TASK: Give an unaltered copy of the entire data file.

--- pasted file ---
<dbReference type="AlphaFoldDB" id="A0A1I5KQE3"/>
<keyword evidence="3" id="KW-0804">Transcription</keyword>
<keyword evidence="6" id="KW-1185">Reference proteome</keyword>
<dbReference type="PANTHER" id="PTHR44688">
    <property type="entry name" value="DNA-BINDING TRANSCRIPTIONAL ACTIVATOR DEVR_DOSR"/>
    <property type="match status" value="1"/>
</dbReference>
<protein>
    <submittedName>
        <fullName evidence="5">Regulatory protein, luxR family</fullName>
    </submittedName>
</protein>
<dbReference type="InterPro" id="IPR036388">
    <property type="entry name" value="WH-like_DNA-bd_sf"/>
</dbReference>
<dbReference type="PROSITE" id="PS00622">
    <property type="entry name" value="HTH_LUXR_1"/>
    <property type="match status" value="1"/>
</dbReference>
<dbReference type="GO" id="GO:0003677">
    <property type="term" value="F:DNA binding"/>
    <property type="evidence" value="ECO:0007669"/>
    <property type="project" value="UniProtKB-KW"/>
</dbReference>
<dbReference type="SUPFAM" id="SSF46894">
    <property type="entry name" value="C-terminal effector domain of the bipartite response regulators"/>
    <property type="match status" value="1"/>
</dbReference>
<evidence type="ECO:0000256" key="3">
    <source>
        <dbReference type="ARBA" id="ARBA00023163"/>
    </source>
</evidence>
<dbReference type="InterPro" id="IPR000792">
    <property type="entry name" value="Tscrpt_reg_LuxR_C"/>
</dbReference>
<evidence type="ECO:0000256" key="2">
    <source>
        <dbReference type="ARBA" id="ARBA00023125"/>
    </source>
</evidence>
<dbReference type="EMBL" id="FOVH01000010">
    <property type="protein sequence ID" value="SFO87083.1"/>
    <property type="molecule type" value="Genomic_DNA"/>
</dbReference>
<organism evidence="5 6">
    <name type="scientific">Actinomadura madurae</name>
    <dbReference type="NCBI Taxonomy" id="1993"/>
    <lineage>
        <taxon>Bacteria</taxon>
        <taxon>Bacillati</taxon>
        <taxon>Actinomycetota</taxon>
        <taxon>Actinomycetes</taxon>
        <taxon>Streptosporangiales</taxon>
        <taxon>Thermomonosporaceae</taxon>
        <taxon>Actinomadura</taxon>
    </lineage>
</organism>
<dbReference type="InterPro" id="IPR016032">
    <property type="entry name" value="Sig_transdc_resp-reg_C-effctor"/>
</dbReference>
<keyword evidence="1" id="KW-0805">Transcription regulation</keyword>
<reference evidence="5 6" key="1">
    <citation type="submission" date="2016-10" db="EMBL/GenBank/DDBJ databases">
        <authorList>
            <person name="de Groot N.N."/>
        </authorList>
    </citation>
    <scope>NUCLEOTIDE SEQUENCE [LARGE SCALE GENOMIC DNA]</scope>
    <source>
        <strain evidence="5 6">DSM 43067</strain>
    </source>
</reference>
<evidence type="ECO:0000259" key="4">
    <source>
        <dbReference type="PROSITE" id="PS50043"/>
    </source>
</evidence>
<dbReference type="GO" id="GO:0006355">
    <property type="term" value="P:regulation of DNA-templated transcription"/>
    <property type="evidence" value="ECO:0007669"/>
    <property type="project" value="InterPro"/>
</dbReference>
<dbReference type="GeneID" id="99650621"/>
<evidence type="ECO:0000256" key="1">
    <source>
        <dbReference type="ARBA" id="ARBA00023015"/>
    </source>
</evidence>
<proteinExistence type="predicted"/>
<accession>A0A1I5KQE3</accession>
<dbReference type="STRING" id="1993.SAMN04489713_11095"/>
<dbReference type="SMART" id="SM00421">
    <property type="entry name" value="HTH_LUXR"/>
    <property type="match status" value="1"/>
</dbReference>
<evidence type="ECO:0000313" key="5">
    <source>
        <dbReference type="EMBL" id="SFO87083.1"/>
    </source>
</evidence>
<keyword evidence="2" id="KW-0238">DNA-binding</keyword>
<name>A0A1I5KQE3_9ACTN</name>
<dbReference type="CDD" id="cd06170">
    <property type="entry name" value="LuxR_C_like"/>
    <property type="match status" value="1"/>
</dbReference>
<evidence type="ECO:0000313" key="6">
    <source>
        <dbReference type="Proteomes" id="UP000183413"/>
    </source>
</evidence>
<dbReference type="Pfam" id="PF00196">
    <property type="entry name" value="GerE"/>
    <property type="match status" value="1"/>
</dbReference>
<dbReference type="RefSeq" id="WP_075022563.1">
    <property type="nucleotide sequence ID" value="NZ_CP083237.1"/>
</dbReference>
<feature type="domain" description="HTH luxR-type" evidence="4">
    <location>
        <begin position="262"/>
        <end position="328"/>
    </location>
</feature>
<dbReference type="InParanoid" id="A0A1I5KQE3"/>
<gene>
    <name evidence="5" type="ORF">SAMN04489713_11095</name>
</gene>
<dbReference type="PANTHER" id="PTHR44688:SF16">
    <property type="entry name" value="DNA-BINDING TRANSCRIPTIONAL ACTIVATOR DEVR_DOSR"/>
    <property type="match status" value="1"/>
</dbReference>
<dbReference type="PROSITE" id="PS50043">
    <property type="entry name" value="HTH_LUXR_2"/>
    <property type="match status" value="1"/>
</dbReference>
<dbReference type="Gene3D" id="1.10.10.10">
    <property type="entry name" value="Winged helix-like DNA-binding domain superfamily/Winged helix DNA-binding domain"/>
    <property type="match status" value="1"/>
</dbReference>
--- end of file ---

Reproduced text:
<dbReference type="AlphaFoldDB" id="A0A1I5KQE3"/>
<keyword evidence="3" id="KW-0804">Transcription</keyword>
<keyword evidence="6" id="KW-1185">Reference proteome</keyword>
<dbReference type="PANTHER" id="PTHR44688">
    <property type="entry name" value="DNA-BINDING TRANSCRIPTIONAL ACTIVATOR DEVR_DOSR"/>
    <property type="match status" value="1"/>
</dbReference>
<protein>
    <submittedName>
        <fullName evidence="5">Regulatory protein, luxR family</fullName>
    </submittedName>
</protein>
<dbReference type="InterPro" id="IPR036388">
    <property type="entry name" value="WH-like_DNA-bd_sf"/>
</dbReference>
<dbReference type="PROSITE" id="PS00622">
    <property type="entry name" value="HTH_LUXR_1"/>
    <property type="match status" value="1"/>
</dbReference>
<dbReference type="GO" id="GO:0003677">
    <property type="term" value="F:DNA binding"/>
    <property type="evidence" value="ECO:0007669"/>
    <property type="project" value="UniProtKB-KW"/>
</dbReference>
<dbReference type="SUPFAM" id="SSF46894">
    <property type="entry name" value="C-terminal effector domain of the bipartite response regulators"/>
    <property type="match status" value="1"/>
</dbReference>
<evidence type="ECO:0000256" key="3">
    <source>
        <dbReference type="ARBA" id="ARBA00023163"/>
    </source>
</evidence>
<dbReference type="InterPro" id="IPR000792">
    <property type="entry name" value="Tscrpt_reg_LuxR_C"/>
</dbReference>
<evidence type="ECO:0000256" key="2">
    <source>
        <dbReference type="ARBA" id="ARBA00023125"/>
    </source>
</evidence>
<dbReference type="EMBL" id="FOVH01000010">
    <property type="protein sequence ID" value="SFO87083.1"/>
    <property type="molecule type" value="Genomic_DNA"/>
</dbReference>
<organism evidence="5 6">
    <name type="scientific">Actinomadura madurae</name>
    <dbReference type="NCBI Taxonomy" id="1993"/>
    <lineage>
        <taxon>Bacteria</taxon>
        <taxon>Bacillati</taxon>
        <taxon>Actinomycetota</taxon>
        <taxon>Actinomycetes</taxon>
        <taxon>Streptosporangiales</taxon>
        <taxon>Thermomonosporaceae</taxon>
        <taxon>Actinomadura</taxon>
    </lineage>
</organism>
<dbReference type="InterPro" id="IPR016032">
    <property type="entry name" value="Sig_transdc_resp-reg_C-effctor"/>
</dbReference>
<keyword evidence="1" id="KW-0805">Transcription regulation</keyword>
<reference evidence="5 6" key="1">
    <citation type="submission" date="2016-10" db="EMBL/GenBank/DDBJ databases">
        <authorList>
            <person name="de Groot N.N."/>
        </authorList>
    </citation>
    <scope>NUCLEOTIDE SEQUENCE [LARGE SCALE GENOMIC DNA]</scope>
    <source>
        <strain evidence="5 6">DSM 43067</strain>
    </source>
</reference>
<evidence type="ECO:0000259" key="4">
    <source>
        <dbReference type="PROSITE" id="PS50043"/>
    </source>
</evidence>
<dbReference type="GO" id="GO:0006355">
    <property type="term" value="P:regulation of DNA-templated transcription"/>
    <property type="evidence" value="ECO:0007669"/>
    <property type="project" value="InterPro"/>
</dbReference>
<dbReference type="GeneID" id="99650621"/>
<evidence type="ECO:0000256" key="1">
    <source>
        <dbReference type="ARBA" id="ARBA00023015"/>
    </source>
</evidence>
<proteinExistence type="predicted"/>
<accession>A0A1I5KQE3</accession>
<dbReference type="STRING" id="1993.SAMN04489713_11095"/>
<dbReference type="SMART" id="SM00421">
    <property type="entry name" value="HTH_LUXR"/>
    <property type="match status" value="1"/>
</dbReference>
<evidence type="ECO:0000313" key="5">
    <source>
        <dbReference type="EMBL" id="SFO87083.1"/>
    </source>
</evidence>
<keyword evidence="2" id="KW-0238">DNA-binding</keyword>
<name>A0A1I5KQE3_9ACTN</name>
<dbReference type="CDD" id="cd06170">
    <property type="entry name" value="LuxR_C_like"/>
    <property type="match status" value="1"/>
</dbReference>
<evidence type="ECO:0000313" key="6">
    <source>
        <dbReference type="Proteomes" id="UP000183413"/>
    </source>
</evidence>
<dbReference type="Pfam" id="PF00196">
    <property type="entry name" value="GerE"/>
    <property type="match status" value="1"/>
</dbReference>
<dbReference type="RefSeq" id="WP_075022563.1">
    <property type="nucleotide sequence ID" value="NZ_CP083237.1"/>
</dbReference>
<feature type="domain" description="HTH luxR-type" evidence="4">
    <location>
        <begin position="262"/>
        <end position="328"/>
    </location>
</feature>
<dbReference type="InParanoid" id="A0A1I5KQE3"/>
<gene>
    <name evidence="5" type="ORF">SAMN04489713_11095</name>
</gene>
<dbReference type="PANTHER" id="PTHR44688:SF16">
    <property type="entry name" value="DNA-BINDING TRANSCRIPTIONAL ACTIVATOR DEVR_DOSR"/>
    <property type="match status" value="1"/>
</dbReference>
<dbReference type="PROSITE" id="PS50043">
    <property type="entry name" value="HTH_LUXR_2"/>
    <property type="match status" value="1"/>
</dbReference>
<dbReference type="Gene3D" id="1.10.10.10">
    <property type="entry name" value="Winged helix-like DNA-binding domain superfamily/Winged helix DNA-binding domain"/>
    <property type="match status" value="1"/>
</dbReference>